4. We watch all the Jane Austen movies at various times, but the 1995 Pride and Prejudice is our favorite. My husband likes it so much he often watches his favorite parts of it. I have not read the P.D. James but will have to now that you have mentioned it.

    1. I’m like your husband–I sometimes skip if I need to watch it quickly. That said, one of the reasons I like the 1995 version is that it’s fairly faithful to the book. You may enjoy the TV version of the PD James book.

  5. I adore the Colin Firth version of Pride and Prejudice! We were stationed in Ohio and Bob was traveling a lot. A neighbor loaned her DVDs to me and I watched it three times in a week. Years ago I read Bridget Jones Diary for a book club and was delighted to find it was a modern take on Pride and Prejudice.

  6. I’ve read all of the Austen novels, and Persuasion is my favorite as well, though I have a soft spot for Northanger Abbey (and the movie version that stars Peter Firth – even though it’s not a well-liked version, it appealed to me).

  7. Like Edith I am agnostic on Austen, though I do appreciate the story-telling, the bravery it must have taken to be a female novelist at the time and all the derivative works. I think it may be how you come to her books. My teenage years were Bronte and Alcott, not Austen.

  8. I love that you have a January 1st ritual. I truly believe rituals are an important part of life. They give one comfort in times both good and not so good. My January 1st ritual is to set up the new years calendars. I carefully transfer all the important dates and timelines. As I age, I can’t remember sh*t, so I have to have reminders of how many years old everyone is! I decide what calendars will go where. Yes, I decorate with calendars. I receive so many unsolicited ones in the mail and they are so pretty, plus the ones I can’t resist buying, I always have a large selection to choose from. So there is basically one in every room. Although only the personal one in my bedroom has dates. I reinforce the holes, they are never strong enough. It’s a project I enjoy.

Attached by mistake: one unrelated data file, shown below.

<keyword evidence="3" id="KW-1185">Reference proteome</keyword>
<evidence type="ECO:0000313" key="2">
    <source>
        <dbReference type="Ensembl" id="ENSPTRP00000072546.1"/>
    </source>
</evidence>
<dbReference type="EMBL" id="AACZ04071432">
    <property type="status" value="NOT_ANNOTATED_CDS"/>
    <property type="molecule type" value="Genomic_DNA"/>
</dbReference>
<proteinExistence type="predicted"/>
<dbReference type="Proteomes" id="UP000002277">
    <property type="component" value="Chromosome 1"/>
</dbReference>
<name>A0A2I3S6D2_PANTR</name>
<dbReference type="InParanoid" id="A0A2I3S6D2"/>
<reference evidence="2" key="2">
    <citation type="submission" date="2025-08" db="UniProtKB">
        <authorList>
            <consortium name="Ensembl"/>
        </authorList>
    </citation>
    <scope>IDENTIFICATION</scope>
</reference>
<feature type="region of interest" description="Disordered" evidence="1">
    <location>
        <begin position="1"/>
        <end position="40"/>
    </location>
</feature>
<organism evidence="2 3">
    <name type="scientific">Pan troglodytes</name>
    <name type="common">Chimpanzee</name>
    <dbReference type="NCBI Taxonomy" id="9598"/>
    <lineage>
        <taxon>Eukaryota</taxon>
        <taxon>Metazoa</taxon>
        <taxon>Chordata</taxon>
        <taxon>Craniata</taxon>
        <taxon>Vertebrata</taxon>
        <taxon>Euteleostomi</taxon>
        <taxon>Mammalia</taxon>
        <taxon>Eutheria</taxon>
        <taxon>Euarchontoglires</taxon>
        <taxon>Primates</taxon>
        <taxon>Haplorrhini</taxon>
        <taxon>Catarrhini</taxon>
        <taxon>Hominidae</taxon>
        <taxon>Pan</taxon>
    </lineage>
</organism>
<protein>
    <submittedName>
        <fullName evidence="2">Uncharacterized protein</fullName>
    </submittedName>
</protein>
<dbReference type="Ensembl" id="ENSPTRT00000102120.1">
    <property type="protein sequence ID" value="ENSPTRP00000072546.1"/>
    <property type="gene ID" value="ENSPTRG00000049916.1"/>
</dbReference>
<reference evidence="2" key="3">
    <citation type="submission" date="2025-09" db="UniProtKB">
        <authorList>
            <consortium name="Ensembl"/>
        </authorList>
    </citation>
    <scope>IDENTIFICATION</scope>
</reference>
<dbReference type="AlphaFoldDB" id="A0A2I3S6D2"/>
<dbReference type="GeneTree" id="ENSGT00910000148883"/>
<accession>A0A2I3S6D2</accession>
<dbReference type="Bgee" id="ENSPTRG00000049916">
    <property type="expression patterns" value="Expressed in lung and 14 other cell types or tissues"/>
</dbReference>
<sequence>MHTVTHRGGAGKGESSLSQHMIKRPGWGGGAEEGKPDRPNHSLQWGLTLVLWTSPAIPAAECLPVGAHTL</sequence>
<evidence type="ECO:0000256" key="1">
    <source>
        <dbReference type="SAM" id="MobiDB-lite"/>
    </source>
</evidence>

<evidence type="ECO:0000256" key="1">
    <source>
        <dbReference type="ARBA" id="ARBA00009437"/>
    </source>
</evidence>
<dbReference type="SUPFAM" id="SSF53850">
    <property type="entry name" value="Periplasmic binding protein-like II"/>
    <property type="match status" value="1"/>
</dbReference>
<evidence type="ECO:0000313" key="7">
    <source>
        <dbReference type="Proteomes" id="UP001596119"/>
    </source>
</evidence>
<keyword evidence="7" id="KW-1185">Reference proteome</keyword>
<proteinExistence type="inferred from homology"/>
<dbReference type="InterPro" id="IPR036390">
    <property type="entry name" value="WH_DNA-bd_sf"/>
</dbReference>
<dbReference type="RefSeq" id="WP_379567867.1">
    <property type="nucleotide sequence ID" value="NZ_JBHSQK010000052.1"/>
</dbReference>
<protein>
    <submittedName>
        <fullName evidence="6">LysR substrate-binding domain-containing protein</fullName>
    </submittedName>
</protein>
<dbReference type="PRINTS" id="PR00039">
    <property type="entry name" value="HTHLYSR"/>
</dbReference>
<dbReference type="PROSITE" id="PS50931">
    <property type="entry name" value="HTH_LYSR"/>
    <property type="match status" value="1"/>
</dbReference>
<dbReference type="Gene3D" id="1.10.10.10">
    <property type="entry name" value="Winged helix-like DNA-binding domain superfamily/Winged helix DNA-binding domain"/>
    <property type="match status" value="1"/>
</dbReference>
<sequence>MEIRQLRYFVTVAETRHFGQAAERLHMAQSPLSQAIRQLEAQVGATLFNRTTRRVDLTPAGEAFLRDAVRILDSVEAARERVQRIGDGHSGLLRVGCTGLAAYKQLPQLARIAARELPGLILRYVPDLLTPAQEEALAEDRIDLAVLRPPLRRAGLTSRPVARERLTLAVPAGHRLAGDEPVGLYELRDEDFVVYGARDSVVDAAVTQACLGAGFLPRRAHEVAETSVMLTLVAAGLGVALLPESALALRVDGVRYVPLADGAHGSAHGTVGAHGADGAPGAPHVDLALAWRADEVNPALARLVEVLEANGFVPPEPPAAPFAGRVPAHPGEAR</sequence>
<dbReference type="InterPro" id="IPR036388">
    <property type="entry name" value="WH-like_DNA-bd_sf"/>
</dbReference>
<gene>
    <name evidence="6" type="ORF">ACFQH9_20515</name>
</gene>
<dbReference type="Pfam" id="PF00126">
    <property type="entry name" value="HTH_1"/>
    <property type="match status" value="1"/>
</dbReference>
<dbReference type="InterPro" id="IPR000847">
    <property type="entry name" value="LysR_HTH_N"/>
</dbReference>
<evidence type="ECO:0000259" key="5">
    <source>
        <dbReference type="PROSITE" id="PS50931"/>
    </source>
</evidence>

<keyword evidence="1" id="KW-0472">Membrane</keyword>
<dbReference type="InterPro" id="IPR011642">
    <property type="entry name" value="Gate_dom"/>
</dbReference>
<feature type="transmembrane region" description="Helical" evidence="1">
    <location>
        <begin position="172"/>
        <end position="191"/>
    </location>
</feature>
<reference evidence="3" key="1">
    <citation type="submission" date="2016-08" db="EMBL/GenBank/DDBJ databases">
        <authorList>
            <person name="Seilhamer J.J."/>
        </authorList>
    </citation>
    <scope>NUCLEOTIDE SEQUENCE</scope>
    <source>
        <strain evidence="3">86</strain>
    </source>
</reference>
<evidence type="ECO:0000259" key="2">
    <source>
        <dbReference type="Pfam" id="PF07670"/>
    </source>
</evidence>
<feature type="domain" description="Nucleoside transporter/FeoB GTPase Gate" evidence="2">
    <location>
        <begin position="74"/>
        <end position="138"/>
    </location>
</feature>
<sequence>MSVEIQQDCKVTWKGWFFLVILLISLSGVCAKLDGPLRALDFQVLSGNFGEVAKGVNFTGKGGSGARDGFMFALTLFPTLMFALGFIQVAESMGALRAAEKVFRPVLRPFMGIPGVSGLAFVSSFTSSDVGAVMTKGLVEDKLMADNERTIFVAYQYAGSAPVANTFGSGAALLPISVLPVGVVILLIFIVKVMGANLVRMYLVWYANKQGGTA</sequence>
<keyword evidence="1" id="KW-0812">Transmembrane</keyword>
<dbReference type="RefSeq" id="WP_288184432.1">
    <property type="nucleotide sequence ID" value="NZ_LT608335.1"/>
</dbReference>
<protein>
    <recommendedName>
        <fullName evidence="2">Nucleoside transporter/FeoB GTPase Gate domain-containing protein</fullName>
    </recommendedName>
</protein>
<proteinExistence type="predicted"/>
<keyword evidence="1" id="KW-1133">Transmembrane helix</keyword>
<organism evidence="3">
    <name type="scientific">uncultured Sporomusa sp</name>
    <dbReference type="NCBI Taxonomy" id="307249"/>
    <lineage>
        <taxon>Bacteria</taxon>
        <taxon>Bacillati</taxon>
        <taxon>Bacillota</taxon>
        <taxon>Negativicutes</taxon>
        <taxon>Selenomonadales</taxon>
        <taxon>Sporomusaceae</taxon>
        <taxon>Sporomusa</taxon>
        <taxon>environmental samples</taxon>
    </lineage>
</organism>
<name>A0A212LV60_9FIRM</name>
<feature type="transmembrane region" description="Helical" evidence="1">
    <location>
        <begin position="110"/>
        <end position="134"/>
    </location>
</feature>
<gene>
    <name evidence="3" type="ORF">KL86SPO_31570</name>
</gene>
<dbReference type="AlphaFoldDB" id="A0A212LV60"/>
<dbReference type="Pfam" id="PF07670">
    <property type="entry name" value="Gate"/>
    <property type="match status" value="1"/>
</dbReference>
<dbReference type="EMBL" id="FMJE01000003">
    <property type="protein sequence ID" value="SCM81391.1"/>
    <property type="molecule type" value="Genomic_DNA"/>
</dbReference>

I’m not much of an Austin fan. I’m more of a Bronte girl. I adore Wuthering Heights. I have just about every film adaptation made. Favorites are hard to pick. The first one I ever saw was with a very young and gorgeous Timothy Dalton. Be still my heart! I’m also very fond of the fairly recent Tom Hardy version.
    Jane Eyre is another big love. Mr Dalton did a miniseries of that one as well. I watched the VHS copy I had of that until it broke. Love DVDs!
    Sorry, I kind of went on a bit. Have a great rest of the month. 😊

  9. If you’d asked me, I would have said she died in the 1860’s or so. I wasn’t picturing her writing so early.

    Yes, I can’t imagine writing without computers. I did it in school, but we are so spoiled. Heck, I’ve corrected a couple of typos in just this comment. (And I’m infamous for the ones I don’t catch.) The idea of writing anything longer, like a novel, without the ability to edit, copy, paste on a whim boggles my mind. We are so spoiled.

    Got to admit, I am not familiar with Jane’s work, although I have had Clueless on my DVD for a few months now. Maybe I should prioritize getting that watched in the next couple of weeks.

    1. I typed my way through college, and it wasn’t pretty. I truly can’t imagine writing a novel by hand, with a quill. My nieces can quote Clueless. I haven’t seen it in years, but it is a charming movie. And it proves that Paul Rudd is Dorien Gray.

  10. I think you’ve inspired me to start Jane in January! I became a fan late in life, in my late 40’s, but I quickly became a super fan. Persuasion us my favorite book, but Pride & Prejudice with Colin Firth is my favorite movie. Love modern retellings in book, movie & TV- Lost in Austen is a favorite, enjoyed Eligible by Curtis Sittenfeld & Miss Austen by Gill Hornby among many others.

  11. I just felt a need for an Austen fix, a rare thing for me. But I just read Sanditon, too late for the PBS version. I’m sure it will come back, though, and this time I’ll be ready for it.